The Encomium of Brutus in Philippic Ten

Author: Dawes, Tia
Title: The Encomium of Brutus in Philippic Ten
Review/Collection: In : Stevenson,Tom & Wilson, Marcus (Eds.), Cicero's Philippics: History, rhetoric and ideology, Polygraphia, coll. "Prudentia", Auckland, 2008, 374 p.
Year edition: 2008
Pages: 266-281
Keywords: Éloquence - Eloquenza - Eloquence, Histoire - Storia - History, Politique - Politica - Politics
Description: The praise of Brutus in Philippic 10 receives welcome attention from Tia Dawes, who views praise as the counterpart of invective in these speeches. As such, the praise functions as a kind of reverse criticism of Antony by legitimising the actions and motives of his opponents, and the nature of the contrast is such as to imbue it with considerable power. Dawes notes above all that Brutus wins praise for his adherence to republican forms. He is the champion and even the moral embodiment of the res publica. These points are reinforced by a consideration of Philippic 11, which revolves around invective against Dolabella and the Antonii and contains some of the most virulent invective found within the Philippics corpus. The sharp contrast between the two speeches helps to legitimise the actions of Brutus and Cassius, who may not have acted in accordance with public or senatorial opinion but did/act in accordance with reason and nature and the dictates of the circumstances. Their concern was always for the general advantage of the res publica.  [Stevenson & Wilson 2008, 19]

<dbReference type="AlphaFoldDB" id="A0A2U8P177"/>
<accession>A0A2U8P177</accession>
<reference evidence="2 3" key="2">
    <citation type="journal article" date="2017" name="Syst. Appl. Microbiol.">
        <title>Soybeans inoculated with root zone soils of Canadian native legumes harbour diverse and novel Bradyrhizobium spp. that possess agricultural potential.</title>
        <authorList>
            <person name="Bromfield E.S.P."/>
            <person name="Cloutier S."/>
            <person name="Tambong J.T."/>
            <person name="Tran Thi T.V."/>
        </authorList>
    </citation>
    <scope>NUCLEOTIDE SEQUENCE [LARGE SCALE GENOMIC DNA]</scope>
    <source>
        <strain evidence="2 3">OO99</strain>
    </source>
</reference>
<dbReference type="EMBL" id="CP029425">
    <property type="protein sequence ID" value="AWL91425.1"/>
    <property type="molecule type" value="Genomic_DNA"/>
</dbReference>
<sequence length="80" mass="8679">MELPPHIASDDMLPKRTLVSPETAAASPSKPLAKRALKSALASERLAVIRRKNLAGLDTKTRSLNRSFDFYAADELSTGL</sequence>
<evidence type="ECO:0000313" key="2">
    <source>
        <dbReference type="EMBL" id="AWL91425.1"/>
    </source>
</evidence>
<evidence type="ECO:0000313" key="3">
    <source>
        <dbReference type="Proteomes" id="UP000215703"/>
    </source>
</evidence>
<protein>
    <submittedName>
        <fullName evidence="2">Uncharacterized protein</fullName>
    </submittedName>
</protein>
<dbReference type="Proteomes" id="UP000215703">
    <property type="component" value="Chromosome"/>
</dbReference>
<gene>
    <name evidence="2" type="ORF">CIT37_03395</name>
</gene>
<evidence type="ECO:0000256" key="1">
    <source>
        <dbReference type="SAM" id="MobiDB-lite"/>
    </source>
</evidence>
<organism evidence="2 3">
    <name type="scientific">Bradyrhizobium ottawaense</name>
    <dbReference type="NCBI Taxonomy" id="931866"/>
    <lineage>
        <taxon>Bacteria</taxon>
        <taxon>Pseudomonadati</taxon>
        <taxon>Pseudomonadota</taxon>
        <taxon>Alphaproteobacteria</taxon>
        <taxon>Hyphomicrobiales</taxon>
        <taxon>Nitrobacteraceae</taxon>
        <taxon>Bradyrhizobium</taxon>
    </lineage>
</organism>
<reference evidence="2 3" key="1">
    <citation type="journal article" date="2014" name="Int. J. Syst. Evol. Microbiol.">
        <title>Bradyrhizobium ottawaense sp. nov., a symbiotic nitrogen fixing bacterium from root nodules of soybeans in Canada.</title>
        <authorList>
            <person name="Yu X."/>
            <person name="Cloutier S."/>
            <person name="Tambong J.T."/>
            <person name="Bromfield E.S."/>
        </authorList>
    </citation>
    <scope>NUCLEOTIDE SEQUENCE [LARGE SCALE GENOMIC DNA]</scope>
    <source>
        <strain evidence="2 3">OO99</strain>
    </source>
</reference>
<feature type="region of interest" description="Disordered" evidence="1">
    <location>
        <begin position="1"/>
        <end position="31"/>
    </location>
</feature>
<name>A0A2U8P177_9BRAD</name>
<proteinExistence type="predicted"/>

Author initials: Dawes 2008